The second reason was that the tribes in Britain all had their own unique currencies which were minted by hand in their own territories. At least some did, whereas others deeper inland did not have any currency at all and relied on bartering for goods as their method of trade. As Roman money was not yet legal tender in Britain, and the European countries would not accept individual tribe's currencies, this was one of the biggest barriers to effective trade.

On the continent, the Roman Empire, with its' single currency, was spreading and occupied countries all adopted the Roman monetary system as their standard. So, trade for goods and services became easier within Europe. Trade between Britain and Europe was good, although rather difficult as the British insisted on trading goods for goods, rather than goods for money. However, this was the accepted method of trade within Britain and it seemed to work well.

By the time of the Roman occupation, Britain's tin exports to the Mediterranean had been largely eclipsed by the more convenient supply from Iberia. Gold, iron, lead, silver, jet, marble and pearls were, however, all exploited by the Romans in Britain along with more everyday commodities such as hunting dogs, animal skins, timber, wool, corn and slaves. Foreign investment created a vigorous domestic market and imports were often of exotic Continental items such as fine pottery, olive oil, lava stone querns, glassware and fruit. One of the most important changes which the Romans brought was their monetary system, which was universal in the empire. Under this system, buying and selling goods could be done in hard cash, which could be used anywhere the Roman influence existed.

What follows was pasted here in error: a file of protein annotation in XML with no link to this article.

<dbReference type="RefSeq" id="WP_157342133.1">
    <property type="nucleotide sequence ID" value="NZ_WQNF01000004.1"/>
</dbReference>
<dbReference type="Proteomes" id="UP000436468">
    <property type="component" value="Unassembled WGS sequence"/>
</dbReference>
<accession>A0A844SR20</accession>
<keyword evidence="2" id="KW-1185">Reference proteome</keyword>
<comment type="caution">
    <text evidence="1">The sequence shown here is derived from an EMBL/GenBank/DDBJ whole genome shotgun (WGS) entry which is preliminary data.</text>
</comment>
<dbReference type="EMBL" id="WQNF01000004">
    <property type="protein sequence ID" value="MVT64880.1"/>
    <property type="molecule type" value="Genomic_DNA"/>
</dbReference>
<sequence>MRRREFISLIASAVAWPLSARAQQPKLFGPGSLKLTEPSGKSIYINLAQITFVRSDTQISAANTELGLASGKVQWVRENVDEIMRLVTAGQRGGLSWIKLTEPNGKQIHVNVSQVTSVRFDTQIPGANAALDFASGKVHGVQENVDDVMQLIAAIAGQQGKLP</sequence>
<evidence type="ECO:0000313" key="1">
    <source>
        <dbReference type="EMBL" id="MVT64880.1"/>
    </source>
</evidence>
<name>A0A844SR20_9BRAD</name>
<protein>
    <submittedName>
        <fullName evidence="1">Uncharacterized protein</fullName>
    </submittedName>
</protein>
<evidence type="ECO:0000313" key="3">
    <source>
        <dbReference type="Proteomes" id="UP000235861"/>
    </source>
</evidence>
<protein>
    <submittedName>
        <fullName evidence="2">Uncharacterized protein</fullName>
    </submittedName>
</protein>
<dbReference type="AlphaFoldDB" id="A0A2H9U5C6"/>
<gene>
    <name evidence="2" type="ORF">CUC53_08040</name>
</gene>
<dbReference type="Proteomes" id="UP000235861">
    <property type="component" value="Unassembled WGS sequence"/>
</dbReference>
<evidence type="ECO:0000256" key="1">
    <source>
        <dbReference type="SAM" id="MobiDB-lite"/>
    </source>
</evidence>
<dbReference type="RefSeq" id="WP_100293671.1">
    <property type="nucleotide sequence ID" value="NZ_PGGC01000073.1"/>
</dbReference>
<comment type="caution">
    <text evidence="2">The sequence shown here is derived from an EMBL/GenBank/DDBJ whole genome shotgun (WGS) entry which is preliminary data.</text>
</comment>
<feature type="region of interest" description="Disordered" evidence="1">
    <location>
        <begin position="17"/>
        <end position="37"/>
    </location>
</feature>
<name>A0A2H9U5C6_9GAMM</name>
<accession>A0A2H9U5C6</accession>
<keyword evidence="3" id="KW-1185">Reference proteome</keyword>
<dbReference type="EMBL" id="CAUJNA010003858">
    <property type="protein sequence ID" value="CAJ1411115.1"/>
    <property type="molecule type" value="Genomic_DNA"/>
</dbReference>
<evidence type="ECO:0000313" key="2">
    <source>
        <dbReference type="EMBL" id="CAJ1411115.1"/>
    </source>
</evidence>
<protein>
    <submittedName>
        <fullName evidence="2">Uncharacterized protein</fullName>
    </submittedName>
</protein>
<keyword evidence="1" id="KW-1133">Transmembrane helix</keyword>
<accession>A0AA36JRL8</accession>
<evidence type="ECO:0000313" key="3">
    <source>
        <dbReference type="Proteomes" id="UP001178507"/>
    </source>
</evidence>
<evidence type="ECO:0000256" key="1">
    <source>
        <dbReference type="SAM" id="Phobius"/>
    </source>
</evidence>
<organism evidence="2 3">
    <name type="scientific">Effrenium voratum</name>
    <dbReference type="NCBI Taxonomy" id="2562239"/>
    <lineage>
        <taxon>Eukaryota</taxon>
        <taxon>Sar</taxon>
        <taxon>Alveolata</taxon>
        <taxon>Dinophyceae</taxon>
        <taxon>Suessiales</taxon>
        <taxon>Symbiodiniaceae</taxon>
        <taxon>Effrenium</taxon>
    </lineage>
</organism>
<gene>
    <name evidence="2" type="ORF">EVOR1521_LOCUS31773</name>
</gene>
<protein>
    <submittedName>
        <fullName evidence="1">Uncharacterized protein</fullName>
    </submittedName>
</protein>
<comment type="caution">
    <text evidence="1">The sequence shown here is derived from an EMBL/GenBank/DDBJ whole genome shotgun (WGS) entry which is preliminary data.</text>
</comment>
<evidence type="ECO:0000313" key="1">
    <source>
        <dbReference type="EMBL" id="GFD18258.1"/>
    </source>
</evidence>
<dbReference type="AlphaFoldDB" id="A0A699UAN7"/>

The Roman road network took the place of mud tracks; the long, straight, direct links between the cities determined fast growth of commercial centres. Goods could be transported in far less time.

Under Roman influence, the industrial standard rose considerably.

The quantity of minerals mined, notably lead, increased under the Romans. Britain was rich in base metals that were needed for the military's use and the minting of silver coins. Eventually the exports to Rome of minerals were at such a level that the Spanish, who had previously been the main supplier, complained about the damage the British were having on their economy.

One of the reasons why the Romans invaded Britain was the country's richness in mineral resources. The most important were lead and silver, often found together and extracted from mines in the Mendips, in Derbyshire, and in Flintshire. The lead was cast into large ingots, sometimes bearing the name of the emperor and sometimes those of private lessees (owners of mines on a leasehold basis). Such ingots have been found not only in Britain, but also in France, indicating a high export rate.